Today NOAA’s Climate Prediction Center announced that El Niño is here and is expected to get stronger over the next few months. It is expected to last into at least spring 2024, which is as far ahead as the predictions show in their graphics. The ocean temperatures have been in place for a while already, but NOAA was waiting to see the atmosphere respond to those conditions before the official determination was made. You can read more at

If you are interested in looking at how El Niño affects temperature and precipitation, you can look at statistical summaries by 3-month period at The anomalies show the expected departure from the normal climate and the frequency shows how often in the past these have occurred, which gives you a sense of the likelihood of this outcome. They show both El Niño-related departures and the long-term trend towards warmer temperatures, so the combination tells us how the combination of warming conditions and an El Niño are likely to affect us for the next few seasons.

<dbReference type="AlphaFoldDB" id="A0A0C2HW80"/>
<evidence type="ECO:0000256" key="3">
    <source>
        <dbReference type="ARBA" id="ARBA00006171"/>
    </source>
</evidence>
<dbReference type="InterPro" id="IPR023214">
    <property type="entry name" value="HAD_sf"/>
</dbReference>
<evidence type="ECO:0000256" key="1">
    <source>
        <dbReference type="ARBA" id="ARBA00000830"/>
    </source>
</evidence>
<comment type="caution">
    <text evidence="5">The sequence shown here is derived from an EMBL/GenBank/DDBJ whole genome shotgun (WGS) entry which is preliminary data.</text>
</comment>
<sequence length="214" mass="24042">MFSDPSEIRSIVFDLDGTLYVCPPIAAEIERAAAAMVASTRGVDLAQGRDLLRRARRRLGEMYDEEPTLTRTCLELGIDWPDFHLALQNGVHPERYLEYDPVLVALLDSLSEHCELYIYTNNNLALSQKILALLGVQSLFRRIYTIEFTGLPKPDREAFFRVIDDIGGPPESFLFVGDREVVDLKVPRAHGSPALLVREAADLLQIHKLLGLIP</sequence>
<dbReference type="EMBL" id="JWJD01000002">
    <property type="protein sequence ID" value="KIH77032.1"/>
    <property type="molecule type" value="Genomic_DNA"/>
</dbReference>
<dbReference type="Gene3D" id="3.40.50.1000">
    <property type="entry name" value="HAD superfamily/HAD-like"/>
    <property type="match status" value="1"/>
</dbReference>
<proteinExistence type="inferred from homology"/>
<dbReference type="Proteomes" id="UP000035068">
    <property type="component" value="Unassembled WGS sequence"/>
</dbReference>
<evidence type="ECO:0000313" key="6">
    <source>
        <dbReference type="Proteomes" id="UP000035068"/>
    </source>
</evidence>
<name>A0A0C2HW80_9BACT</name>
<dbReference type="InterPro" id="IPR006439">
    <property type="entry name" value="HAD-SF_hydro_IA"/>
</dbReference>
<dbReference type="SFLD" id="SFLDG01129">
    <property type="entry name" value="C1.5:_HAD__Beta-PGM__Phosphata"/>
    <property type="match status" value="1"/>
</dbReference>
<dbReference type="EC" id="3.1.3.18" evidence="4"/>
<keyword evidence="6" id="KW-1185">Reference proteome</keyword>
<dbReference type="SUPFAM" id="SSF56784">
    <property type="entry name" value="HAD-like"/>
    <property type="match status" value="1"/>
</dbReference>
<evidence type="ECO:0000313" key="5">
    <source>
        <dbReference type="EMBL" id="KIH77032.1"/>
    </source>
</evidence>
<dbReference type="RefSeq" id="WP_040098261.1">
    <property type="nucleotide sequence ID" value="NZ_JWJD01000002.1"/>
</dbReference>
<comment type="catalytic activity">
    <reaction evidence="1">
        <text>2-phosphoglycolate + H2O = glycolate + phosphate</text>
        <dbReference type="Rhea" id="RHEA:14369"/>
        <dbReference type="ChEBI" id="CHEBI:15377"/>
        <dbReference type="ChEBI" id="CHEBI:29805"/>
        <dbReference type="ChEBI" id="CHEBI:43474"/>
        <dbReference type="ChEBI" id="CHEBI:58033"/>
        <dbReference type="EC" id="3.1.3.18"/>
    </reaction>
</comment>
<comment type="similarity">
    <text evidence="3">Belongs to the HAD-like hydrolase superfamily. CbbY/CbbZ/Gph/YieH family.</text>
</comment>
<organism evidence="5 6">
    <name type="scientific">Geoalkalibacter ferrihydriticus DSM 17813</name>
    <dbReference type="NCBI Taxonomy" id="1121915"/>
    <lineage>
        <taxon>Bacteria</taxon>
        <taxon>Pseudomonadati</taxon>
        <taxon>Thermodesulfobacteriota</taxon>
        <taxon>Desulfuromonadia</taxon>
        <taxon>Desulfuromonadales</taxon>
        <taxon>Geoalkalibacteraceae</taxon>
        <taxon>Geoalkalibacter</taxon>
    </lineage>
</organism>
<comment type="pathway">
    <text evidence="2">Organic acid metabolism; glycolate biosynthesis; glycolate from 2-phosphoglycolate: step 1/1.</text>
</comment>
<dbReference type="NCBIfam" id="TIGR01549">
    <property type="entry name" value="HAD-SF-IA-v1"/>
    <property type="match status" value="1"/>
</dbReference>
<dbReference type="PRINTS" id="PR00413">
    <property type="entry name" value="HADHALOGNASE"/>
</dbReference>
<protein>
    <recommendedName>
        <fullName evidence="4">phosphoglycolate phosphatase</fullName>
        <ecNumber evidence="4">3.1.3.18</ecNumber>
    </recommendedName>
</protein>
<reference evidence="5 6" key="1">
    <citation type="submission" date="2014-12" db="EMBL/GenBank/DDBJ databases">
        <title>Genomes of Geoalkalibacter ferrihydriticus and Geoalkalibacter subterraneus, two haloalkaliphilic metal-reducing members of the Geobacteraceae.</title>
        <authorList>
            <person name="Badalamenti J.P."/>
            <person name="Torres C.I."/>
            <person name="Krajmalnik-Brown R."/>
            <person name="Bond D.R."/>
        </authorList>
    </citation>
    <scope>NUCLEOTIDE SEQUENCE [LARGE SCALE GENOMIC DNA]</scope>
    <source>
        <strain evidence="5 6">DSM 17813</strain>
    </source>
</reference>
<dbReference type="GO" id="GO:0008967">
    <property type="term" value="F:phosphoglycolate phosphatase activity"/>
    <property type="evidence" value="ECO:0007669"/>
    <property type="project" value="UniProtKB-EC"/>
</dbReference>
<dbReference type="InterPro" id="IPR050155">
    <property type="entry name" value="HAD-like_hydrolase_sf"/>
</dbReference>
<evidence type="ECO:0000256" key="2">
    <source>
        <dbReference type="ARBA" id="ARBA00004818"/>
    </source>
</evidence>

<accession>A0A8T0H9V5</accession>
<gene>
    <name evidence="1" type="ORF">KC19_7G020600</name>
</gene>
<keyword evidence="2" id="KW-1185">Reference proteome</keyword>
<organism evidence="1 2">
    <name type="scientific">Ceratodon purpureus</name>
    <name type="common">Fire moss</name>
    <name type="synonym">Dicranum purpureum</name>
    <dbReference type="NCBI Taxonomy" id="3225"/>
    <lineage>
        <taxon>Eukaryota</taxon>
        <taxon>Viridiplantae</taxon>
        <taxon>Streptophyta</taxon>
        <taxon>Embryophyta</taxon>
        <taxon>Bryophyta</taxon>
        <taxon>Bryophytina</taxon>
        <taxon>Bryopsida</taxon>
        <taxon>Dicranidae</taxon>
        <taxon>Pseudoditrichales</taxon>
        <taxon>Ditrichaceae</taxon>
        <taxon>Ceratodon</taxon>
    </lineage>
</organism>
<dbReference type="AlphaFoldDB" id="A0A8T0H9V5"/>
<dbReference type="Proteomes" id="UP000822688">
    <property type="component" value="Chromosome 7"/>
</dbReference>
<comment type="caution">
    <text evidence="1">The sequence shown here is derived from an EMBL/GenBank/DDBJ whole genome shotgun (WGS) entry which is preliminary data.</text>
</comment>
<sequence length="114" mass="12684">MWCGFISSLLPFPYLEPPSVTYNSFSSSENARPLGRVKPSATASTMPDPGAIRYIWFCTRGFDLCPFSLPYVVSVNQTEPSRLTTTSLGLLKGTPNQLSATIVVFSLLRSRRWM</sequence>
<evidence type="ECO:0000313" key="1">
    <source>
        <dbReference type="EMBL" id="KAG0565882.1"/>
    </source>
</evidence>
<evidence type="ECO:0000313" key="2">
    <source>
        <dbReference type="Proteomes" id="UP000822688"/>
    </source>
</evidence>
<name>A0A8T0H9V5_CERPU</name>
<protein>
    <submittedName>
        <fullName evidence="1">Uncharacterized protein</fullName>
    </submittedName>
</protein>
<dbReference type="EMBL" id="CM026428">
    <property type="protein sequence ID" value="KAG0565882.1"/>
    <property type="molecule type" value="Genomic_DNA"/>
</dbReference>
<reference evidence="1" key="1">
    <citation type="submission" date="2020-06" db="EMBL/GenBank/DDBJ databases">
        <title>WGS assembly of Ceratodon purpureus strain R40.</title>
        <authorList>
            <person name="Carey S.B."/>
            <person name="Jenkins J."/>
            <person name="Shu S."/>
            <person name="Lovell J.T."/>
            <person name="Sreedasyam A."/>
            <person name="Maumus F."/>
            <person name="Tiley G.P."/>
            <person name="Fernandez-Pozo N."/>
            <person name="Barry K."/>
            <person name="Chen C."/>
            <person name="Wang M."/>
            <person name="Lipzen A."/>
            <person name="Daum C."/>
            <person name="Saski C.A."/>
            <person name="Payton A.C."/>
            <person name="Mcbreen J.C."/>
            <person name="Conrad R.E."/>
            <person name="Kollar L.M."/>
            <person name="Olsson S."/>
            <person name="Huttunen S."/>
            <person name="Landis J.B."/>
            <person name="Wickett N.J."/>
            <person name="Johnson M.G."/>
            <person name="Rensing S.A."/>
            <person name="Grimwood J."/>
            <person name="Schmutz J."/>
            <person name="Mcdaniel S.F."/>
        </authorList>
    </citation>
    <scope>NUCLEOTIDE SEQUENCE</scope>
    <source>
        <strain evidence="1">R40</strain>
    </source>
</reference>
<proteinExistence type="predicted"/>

The summary is that we are unlikely to see a drought this summer and fall, although fall could be drier than normal due to fewer tropical storms in the Atlantic. But if winter El Niño conditions come on early this year as some climatologists expect, we could see a wet late fall as well. The climate next winter is likely to be cooler and wetter than normal, with cloudy conditions associated with the storm track keeping daytime temperatures cooler than expected, although overnight lows may not be extremely cold since cloud cover will keep temperatures from dropping as much as clear skies.